NEW YORK (CBSNewYork) -- There is a delicate and dangerous operation that happens overseas, where lives are on the line, and precious cargo hangs in the balance.
One man has made it his mission to rescue and bring home war zone pets.
"It's dangerous enough that if my identity was released, and people knew we were trying to help military members I could very easily be killed," said the man.
But it's a mission the special ops veteran voluntarily takes on -- the rescue of beloved pets belonging to service men and women stationed overseas.
"I had a gun to my head, and I had a lot of questions to answer while I was trying to get a dog," he said.
Pets are not welcome with military in war zones and other occupied areas, but over the last 4 years soldiers have been able to enlist the help of Long Island shelter 'Guardians of Rescue' to help get them home.
"I've been deployed in those areas, and I've had that dog. I've had that best friend and we've had to leave them behind, and I don't even want to think about what the outcome is," he said.
Recently, he picked up a puppy on the brink of death in the desert. He also rescued a cat for a soldier, and insured its safe passage home to her family.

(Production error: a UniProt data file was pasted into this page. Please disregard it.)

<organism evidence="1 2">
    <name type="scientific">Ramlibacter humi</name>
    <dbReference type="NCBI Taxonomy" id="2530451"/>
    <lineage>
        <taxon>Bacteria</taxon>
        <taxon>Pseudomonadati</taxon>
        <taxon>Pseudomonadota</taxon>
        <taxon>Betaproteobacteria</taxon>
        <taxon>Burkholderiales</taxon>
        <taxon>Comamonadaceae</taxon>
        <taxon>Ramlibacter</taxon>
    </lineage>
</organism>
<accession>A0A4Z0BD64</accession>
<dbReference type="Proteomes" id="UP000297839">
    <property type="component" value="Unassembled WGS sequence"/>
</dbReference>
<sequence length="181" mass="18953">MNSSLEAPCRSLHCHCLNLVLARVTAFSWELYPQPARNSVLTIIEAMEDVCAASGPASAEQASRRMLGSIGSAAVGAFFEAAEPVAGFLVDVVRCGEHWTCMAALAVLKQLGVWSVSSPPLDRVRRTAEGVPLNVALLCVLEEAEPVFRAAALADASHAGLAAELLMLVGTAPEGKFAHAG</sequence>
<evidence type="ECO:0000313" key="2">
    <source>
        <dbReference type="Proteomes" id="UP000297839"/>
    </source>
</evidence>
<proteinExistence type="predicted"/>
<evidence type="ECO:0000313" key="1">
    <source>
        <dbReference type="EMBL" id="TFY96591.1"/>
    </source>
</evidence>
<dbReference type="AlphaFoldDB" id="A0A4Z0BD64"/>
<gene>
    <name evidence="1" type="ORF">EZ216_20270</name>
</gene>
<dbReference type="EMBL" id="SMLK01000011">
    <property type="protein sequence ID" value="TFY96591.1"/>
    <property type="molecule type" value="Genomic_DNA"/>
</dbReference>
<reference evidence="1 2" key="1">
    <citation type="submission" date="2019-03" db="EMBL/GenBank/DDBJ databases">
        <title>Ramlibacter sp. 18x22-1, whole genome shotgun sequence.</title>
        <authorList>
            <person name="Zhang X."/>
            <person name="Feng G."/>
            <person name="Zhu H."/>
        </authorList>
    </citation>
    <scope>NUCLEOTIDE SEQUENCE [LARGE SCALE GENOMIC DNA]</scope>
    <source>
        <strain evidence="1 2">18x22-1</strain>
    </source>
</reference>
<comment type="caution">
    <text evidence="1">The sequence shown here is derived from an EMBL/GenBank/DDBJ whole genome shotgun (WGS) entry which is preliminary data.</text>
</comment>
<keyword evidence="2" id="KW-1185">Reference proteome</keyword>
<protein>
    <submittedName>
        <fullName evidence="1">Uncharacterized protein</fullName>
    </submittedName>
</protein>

"This small little ball of fur can very easily be their Kleenex at night, and it's the one sanity holder for them in a lot of those areas because they can't talk about their problems," he said.
In more than 20 missions he's brought back dozens of pets -- Ghost is one of them.
"Him and my husband just developed a bond," Sara said, "Still kind of emotional. It's a piece of him, it's his buddy, now he's our buddy."
"I love Ghost. He's the best dog in the world," 5-year-old Lilly added.
Ghost, like the others, would also have been killed if he remained overseas. Now, he's home, waiting for the safe return of the soldier who adopted him overseas.
"I would have gone to the ends of the earth to find some way to get him home," Sara said.
They have a piece of their loved one back home, until their loved one can join them.
There's a hefty price to rescue these war zone pets, between $3,000 and $6,000 to bring home about 4 animals at a time.
All missions are funded by donations through the Guardians of Rescue.
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